Effects of race, sex, and socioeconomic status upon cardiovascular stress responsivity and recovery in youth.
ABSTRACT Cardiovascular (CV) responsivity to and recovery from acute laboratory stressors, as derived from aggregate scores of CV functioning during and after postural change, video game challenge, social competence interview, and parent-child conflict discussion, were evaluated in 272 youths [mean age 13.5 +/- 2.6 years; 162 Blacks (77 males, 85 females), 110 Whites (60 males, 50 females)], all with a positive family history of essential hypertension. Blacks demonstrated greater systolic and diastolic blood pressure (SBP, DBP) and lower heart rate responsivity compared to Whites (all P values < 0.05). A race by neighborhood socioeconomic status (SES) interaction for SBP responsivity was also observed where low SES Whites and high SES Blacks had the greatest responsivity compared to their same race cohorts. Additionally, upper SES Whites had the lowest total peripheral resistance responsivity. For recovery, Blacks and males exhibited higher SBP during recovery compared to Whites and females, respectively. These findings extend previous studies and provide further support for the hypothesis that recovery from stress is a potentially informative component of the contribution of stress responsivity to cardiovascular disease.
Article: The role of rumination in recovery from reactivity: cardiovascular consequences of emotional states.[show abstract] [hide abstract]
ABSTRACT: While most investigations of the link between blood pressure responses and later disease have focused on acute reactivity during stressful tasks, there is some theoretical and empirical reason to believe that examining recovery and later re-creations of BP responses may also be useful. Two experiments explored situational determinants of sustained BP elevations, examining whether the extent of recovery and the ability to later mentally recreate the response are influenced by the magnitude or emotionality of the initial task and also whether preventing rumination after a stressor has ended speeds recovery. Experiment 1, with 72 normotensive male and female undergraduates, examined BP and heart rate before, during, and after a task and also before, during, and after the mental re-creation of that task. Four tasks were used, designed to produce high initial reactivity with an emotional component (mental arithmetic with harassment), low reactivity with emotion (shock avoidance), high reactivity without emotion (physical exercise), or low reactivity without emotion (cold pressor). Experiment 2, with 20 normotensive male and female undergraduates, compared the cardiovascular recovery of persons who were either given a distractor task or just sat quietly immediately after a mental arithmetic task. Study 1 revealed that only the emotional tasks were associated with delayed BP recovery and elevations during later rumination. Blood pressure during recovery and later rumination was independent of the original reactivity. Experiment 2 found that participants with the distractor, who presumably could not ruminate, showed better BP recovery. Situations that put people at risk may include not just those that cause large BP elevations, but also emotion-producing situations that lead to sustained and recurring elevations.Psychosomatic Medicine 64(5):714-26. · 3.97 Impact Factor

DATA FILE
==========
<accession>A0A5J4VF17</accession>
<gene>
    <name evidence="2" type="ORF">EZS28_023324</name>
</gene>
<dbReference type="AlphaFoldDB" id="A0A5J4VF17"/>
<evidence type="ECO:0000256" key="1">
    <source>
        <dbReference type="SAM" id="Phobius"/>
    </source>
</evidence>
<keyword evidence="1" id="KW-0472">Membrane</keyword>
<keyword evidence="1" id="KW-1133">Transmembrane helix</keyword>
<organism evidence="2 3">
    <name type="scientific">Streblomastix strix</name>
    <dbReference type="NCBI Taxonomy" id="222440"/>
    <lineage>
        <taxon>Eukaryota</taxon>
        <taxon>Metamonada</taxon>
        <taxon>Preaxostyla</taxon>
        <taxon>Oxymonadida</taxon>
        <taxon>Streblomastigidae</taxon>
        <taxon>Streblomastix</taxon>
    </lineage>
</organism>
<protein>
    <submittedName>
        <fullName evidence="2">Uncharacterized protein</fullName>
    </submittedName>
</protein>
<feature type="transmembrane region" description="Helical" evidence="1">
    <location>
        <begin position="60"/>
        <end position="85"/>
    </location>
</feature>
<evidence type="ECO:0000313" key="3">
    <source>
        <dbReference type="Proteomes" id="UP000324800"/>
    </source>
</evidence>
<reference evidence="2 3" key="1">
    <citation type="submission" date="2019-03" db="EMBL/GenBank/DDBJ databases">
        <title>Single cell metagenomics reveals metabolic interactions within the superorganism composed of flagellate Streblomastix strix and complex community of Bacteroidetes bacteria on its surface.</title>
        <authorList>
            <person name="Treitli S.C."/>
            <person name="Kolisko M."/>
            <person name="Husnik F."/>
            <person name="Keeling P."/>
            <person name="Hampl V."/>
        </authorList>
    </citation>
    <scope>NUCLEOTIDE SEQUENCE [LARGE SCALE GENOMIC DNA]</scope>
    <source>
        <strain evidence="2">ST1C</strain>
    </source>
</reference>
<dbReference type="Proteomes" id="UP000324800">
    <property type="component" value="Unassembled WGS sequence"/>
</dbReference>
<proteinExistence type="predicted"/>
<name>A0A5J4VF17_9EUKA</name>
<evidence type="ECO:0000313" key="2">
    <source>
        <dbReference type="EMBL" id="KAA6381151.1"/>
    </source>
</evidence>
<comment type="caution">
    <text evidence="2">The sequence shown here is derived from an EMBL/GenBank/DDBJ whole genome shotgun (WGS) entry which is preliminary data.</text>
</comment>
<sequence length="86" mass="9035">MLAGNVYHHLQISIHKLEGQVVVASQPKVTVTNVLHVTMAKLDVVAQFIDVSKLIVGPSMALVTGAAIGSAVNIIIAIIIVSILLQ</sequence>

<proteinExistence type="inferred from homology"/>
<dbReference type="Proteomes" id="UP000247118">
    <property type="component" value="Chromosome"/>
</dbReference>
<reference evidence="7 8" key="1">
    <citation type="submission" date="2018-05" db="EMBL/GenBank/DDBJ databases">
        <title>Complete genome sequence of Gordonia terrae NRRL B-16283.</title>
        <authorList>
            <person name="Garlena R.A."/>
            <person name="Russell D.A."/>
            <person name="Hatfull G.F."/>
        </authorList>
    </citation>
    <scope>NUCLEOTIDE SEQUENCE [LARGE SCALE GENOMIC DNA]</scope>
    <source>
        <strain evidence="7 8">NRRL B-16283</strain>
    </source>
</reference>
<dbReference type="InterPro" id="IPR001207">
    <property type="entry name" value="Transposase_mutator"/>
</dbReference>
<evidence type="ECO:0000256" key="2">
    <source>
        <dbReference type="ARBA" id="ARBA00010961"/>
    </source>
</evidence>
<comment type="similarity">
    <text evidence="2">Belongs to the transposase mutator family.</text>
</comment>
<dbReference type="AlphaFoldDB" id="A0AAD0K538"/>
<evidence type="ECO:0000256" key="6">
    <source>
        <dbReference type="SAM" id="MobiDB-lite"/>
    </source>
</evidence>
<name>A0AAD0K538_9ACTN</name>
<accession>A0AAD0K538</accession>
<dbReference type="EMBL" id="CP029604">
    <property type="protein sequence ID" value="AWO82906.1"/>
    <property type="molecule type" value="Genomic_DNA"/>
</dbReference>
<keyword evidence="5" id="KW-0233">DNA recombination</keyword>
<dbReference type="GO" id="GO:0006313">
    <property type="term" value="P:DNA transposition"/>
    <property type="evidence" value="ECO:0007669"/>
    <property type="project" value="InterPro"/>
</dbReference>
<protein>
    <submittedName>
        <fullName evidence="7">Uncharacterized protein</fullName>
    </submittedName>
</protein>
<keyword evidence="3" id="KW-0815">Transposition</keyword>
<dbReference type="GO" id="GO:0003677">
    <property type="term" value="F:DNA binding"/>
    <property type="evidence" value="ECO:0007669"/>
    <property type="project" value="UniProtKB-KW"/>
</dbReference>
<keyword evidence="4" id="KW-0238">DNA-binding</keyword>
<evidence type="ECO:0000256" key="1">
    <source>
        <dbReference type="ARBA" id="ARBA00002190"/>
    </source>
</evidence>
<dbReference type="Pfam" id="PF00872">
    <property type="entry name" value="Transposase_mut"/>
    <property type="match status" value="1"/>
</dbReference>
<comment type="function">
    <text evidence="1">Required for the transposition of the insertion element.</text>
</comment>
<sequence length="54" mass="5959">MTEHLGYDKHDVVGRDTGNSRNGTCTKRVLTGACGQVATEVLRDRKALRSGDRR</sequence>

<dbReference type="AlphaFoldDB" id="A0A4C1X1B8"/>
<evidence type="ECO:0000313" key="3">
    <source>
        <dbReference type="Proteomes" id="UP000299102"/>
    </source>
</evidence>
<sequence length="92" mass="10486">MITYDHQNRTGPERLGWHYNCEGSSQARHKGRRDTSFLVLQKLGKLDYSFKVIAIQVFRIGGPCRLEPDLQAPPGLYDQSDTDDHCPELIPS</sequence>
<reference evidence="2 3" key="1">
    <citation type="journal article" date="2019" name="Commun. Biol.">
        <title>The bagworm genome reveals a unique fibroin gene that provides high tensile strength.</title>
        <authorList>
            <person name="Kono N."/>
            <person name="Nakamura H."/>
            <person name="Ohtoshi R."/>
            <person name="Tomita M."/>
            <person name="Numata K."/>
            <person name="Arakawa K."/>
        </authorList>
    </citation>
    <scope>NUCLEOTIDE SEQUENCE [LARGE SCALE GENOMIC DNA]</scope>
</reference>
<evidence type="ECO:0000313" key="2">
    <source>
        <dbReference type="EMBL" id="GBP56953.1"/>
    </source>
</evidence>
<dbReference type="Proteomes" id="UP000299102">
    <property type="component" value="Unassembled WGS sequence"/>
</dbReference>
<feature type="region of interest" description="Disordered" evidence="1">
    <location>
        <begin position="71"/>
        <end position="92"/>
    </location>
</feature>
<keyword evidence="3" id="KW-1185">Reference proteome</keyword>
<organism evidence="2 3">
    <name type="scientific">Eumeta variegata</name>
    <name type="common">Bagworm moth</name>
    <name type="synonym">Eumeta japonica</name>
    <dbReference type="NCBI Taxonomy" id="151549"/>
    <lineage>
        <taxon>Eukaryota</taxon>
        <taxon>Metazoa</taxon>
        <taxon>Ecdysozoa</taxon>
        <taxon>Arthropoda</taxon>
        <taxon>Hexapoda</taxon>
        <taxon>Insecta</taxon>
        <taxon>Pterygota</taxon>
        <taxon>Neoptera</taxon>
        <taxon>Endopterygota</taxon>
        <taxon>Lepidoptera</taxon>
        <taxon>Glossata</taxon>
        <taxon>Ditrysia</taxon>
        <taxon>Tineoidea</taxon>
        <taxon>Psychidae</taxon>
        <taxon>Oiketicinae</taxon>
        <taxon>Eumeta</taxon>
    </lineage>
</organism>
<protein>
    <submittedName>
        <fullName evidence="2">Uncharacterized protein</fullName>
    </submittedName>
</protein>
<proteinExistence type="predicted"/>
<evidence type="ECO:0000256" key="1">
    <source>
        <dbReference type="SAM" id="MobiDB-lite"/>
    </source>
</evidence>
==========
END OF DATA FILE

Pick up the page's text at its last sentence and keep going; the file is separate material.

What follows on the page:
Article: Elevated C-Reactive Protein in Children from Risky Neighborhoods: Evidence for a Stress Pathway Linking Neighborhoods and Inflammation in Children[show abstract] [hide abstract]
ABSTRACT: Background: Childhood socioeconomic status is linked to adult cardiovascular disease and disease risk. One proposed pathway involves inflammation due to exposure to a stress-inducing neighborhood environment. Whether CRP, a marker of systemic inflammation, is associated with stressful neighborhood conditions among children is unknown.PLoS ONE 09/2012; · 4.09 Impact Factor
Article: The role of psychobiological pathways in socio-economic inequalities in cardiovascular disease risk.European Heart Journal 02/2002; 23(1):13-25. · 10.48 Impact Factor